Browsing 50 - 60 results of 382 programs for program format - Expedition
Lead Curiosity Driver Matt Heverly and Research Scientist Bethany Ehlmann elaborate on the unusual working conditions involved with a Mars rover expedition. The Exploratorium is more than a science museum. It is the global leader in informal learning, having spawned 1000 participatory science centers around the world. An estimated 180 million people play with our creations in museums around the globe and online. The Exploratorium is made up of scientists, artists, teachers and tinkerers. It is a public laboratory where visitors are encouraged to ask questions, experiment, and ultimately see the world a little differently. Engineers at the Jet Propulsion Laboratory (JPL) explain how they simulate martian conditions and conduct tests with model rovers to prepare the Curiosity rover for its journey to Mars and its work on the red planet. Join the Exploratorium crew on our trip to NASA’s Jet Propulsion Lab (JPL) in
Pasadena, California, to learn more about the Mars Science Laboratory mission
and the Curiosity rover. On the cliffs above San Francisco's Ocean Beach perches a landmark observatory—a giant camera obscura. Step inside with Robert Tacchetto and see how this centuries-old technology creates enchanting images of the outside world.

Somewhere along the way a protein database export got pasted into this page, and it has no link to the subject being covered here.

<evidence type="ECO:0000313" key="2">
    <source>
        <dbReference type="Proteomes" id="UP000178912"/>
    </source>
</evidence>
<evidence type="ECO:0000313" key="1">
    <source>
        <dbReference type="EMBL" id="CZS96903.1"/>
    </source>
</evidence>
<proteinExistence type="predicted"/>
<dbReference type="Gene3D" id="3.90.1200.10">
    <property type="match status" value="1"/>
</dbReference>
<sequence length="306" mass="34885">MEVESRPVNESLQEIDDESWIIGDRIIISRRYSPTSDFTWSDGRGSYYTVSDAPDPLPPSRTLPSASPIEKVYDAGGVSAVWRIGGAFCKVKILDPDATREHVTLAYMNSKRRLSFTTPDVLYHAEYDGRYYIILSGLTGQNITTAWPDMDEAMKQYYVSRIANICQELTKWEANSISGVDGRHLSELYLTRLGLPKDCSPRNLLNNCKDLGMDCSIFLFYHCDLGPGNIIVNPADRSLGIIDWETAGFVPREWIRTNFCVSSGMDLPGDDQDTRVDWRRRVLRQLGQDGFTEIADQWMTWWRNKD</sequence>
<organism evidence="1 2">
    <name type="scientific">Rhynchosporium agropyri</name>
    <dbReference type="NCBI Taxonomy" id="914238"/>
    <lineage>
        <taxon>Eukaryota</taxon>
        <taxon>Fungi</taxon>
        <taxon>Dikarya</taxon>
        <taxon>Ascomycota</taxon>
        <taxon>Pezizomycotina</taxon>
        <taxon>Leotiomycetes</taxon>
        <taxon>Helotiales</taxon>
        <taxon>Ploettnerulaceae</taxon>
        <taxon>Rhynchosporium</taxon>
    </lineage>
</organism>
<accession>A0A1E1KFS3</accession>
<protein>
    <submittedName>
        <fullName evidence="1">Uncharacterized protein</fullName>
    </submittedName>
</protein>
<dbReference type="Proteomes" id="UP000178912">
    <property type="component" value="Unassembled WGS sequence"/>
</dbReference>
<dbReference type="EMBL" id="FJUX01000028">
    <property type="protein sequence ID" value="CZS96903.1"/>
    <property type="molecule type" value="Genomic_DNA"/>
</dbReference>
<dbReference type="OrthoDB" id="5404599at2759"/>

A glimpse of the full-scale model of the Mars rover, Curiosity. On display at the Exploratorium from August 1st to September 16, 2012. This model is on loan from JPL, NASA's Jet Propulsion Laboratory, and there are only two on loan in the United States! Remember those pneumatic tubes at the drive-up bank? Finessed by modern engineering, this technology is alive and well at Stanford Hospital, where pressurized tubes deliver critical payloads—from medications and specimens to blood for transfusions.
Watch the beginning of Venus’s transit across the disk of the sun, one of the rarest astronomical events. Watch the conclusion of Venus’s 6.5-hour journey across the disk of the sun, one of the rarest astronomical events. Learn about NOAA’s Mauna Loa Observatory on the Big Island of Hawaii, the location of the Exploratorium’s June 5, 2012, webcast of the transit of Venus. A leading atmospheric research facility, the observatory has been collecting and monitoring data relating to atmospheric change since the 1950s. Dr John Barnes, the Station Chief for the observatory, describes the functions of the MLO, which provides valuable long-term and continuous recording of data.